Migrants cheated; firm must pay $811M

A Virginia company that posts bonds for jailed immigrants facing deportation has been ordered to pay more than $800 million in restitution and penalties for fraudulent practices such as getting Spanish-speaking clients to sign English-language contracts that they didn't fully understand and requiring them to pay $420 a month for GPS ankle monitors.

The company, Libre by Nexus, based in Virginia's Shenandoah Valley, also threatened legal action against clients who didn't pay the company's fees, saying that their accounts would be sold to collection agencies and that they would be referred for deportation, according to the federal Consumer Financial Protection Bureau and the attorneys general of Massachusetts, New York and Virginia.

In a ruling Monday, U.S. District Judge Elizabeth Dillon in Roanoke ordered the company and its principals to pay more than $811 million. The judge found that the company owed the consumer protection bureau $231 million in restitution, of which Virginia is seeking $14 million, Massachusetts $3.3 million and New York $13.7 million to reimburse the company's clients. The rest is owed in civil penalties, including more than $555 million to the consumer protection bureau, according to court documents.

Legal experts said the company could face bankruptcy, considering the whopping size of the monetary judgments. Libre Chief Executive Mike Donovan blasted the judge's "offensive" ruling and said the company would appeal.

"We continue to remain committed to serving our clients -- people who suffer and sacrifice for a better life, and who do not deserve to be political pawns in an American legislature or an American courtroom," Donovan said in a statement.

A spokeswoman for the consumer protection bureau declined to comment Monday. The Virginia attorney general's office did not respond to a request for comment.

Migrants in the custody of U.S. Immigration and Customs Enforcement who are facing deportation are allowed to post bond while they await court hearings if they are not considered a flight risk or a threat to public safety. The median bond was $7,500 in 2018, according to the consumer protection bureau and attorneys general.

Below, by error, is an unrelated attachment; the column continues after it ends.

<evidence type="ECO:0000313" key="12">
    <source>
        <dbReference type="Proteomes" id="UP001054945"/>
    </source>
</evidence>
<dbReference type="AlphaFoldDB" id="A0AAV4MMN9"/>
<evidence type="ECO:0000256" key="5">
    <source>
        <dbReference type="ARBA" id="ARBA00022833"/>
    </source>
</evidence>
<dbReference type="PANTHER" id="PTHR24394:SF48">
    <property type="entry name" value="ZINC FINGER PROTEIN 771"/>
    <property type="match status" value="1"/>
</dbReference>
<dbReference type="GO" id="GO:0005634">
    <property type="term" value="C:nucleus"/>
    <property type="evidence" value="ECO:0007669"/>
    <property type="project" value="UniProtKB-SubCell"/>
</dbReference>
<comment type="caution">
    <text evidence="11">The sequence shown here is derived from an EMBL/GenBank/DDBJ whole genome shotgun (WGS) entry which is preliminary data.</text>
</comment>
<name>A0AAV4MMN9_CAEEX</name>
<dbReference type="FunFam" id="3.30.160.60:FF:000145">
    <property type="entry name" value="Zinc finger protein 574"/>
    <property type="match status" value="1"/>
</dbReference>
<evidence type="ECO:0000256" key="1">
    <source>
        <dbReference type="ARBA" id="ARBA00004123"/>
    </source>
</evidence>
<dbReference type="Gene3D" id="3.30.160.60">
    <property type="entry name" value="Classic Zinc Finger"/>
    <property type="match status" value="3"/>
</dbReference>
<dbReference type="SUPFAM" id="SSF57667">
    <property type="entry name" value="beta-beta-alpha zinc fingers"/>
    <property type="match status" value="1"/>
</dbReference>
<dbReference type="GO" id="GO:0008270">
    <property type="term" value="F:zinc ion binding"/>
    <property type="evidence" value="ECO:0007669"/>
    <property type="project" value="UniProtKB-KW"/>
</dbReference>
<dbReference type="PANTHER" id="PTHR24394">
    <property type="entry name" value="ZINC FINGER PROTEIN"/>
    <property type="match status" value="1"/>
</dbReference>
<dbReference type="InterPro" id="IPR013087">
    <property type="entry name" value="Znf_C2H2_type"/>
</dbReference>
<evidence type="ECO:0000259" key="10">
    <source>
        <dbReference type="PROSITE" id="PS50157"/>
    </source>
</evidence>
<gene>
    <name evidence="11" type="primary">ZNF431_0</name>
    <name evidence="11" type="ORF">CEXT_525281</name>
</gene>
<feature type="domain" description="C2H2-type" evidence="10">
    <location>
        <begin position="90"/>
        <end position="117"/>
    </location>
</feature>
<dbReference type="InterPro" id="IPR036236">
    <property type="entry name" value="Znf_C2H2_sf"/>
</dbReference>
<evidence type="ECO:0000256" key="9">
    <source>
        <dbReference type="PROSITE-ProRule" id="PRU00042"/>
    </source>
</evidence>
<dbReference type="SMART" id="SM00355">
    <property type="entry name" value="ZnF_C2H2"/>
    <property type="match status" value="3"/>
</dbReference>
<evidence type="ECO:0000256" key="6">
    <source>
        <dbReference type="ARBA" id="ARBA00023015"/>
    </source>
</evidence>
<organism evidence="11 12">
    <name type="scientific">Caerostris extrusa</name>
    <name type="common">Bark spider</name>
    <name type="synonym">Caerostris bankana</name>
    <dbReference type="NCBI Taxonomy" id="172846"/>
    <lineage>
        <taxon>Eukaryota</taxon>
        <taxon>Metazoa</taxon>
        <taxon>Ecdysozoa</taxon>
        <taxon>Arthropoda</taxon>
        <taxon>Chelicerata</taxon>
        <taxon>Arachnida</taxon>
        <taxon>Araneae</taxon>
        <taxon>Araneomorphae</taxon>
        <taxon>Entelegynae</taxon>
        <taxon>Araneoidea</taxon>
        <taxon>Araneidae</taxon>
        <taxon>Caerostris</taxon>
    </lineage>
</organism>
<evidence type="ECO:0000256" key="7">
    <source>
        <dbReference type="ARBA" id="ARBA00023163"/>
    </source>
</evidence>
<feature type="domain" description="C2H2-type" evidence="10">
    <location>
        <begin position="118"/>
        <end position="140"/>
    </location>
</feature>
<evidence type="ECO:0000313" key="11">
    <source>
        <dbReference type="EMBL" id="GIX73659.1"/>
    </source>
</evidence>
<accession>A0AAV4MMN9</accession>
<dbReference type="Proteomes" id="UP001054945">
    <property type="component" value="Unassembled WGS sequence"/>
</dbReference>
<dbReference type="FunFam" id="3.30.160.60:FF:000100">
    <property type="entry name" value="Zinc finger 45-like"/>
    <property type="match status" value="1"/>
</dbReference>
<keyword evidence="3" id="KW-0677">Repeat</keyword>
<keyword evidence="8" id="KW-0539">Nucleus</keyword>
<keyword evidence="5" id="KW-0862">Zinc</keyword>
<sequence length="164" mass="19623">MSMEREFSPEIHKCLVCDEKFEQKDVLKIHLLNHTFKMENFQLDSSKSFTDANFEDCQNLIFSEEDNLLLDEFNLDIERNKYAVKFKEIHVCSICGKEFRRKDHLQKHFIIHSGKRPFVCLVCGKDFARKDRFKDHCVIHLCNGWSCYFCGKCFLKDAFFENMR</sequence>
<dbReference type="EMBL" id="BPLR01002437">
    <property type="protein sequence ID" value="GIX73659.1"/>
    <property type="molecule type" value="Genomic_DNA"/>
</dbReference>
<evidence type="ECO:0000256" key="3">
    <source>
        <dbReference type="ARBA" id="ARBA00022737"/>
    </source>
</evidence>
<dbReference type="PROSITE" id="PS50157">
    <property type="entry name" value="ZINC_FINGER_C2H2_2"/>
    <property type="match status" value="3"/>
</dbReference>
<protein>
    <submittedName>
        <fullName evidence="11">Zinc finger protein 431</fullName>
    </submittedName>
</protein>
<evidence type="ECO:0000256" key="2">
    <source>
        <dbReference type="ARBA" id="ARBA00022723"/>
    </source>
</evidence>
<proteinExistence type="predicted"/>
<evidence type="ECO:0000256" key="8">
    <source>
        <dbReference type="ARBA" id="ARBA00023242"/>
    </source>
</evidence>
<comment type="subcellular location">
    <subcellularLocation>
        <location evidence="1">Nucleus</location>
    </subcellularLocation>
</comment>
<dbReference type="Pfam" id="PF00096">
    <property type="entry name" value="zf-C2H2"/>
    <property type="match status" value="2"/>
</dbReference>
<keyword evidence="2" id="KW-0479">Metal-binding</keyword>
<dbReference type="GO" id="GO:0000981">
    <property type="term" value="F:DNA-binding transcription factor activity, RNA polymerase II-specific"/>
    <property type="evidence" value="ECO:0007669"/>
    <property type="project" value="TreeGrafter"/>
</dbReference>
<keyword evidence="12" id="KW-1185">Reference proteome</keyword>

A 2017 investigation by The Washington Post found that some clients of Libre, which means "free" in Spanish, were given documents in English that they didn't understand and told to sign them. Several told The Post they were startled to have GPS monitors the size of cigarette packs strapped to their legs, and could not afford the $420 monthly fee the company charged. The GPS devices often did not work, according to court records. The company has faced a raft of federal and state investigations in recent years.

Beside ruling that the company owed $231 million in restitution, Dillion ordered Libre to pay $3.4 million to Massachusetts, $13.9 million to New York and $7.1 million to Virginia in civil penalties. In addition, the judge ordered each of the five defendants -- Libre; its parent company, Nexus Services; Donovan; and his associates, Richard Moore and Evan Ajin -- to pay $111 million in civil penalties to the consumer protection bureau within 10 days.

The judge also barred the company from requiring clients to wear GPS monitors.

A federal trial had been scheduled for early 2023 in the Western District of Virginia. But it was canceled after Libre did not fully comply with its obligation to turn over evidence, and the judge moved directly to the sanctions phase of the case.

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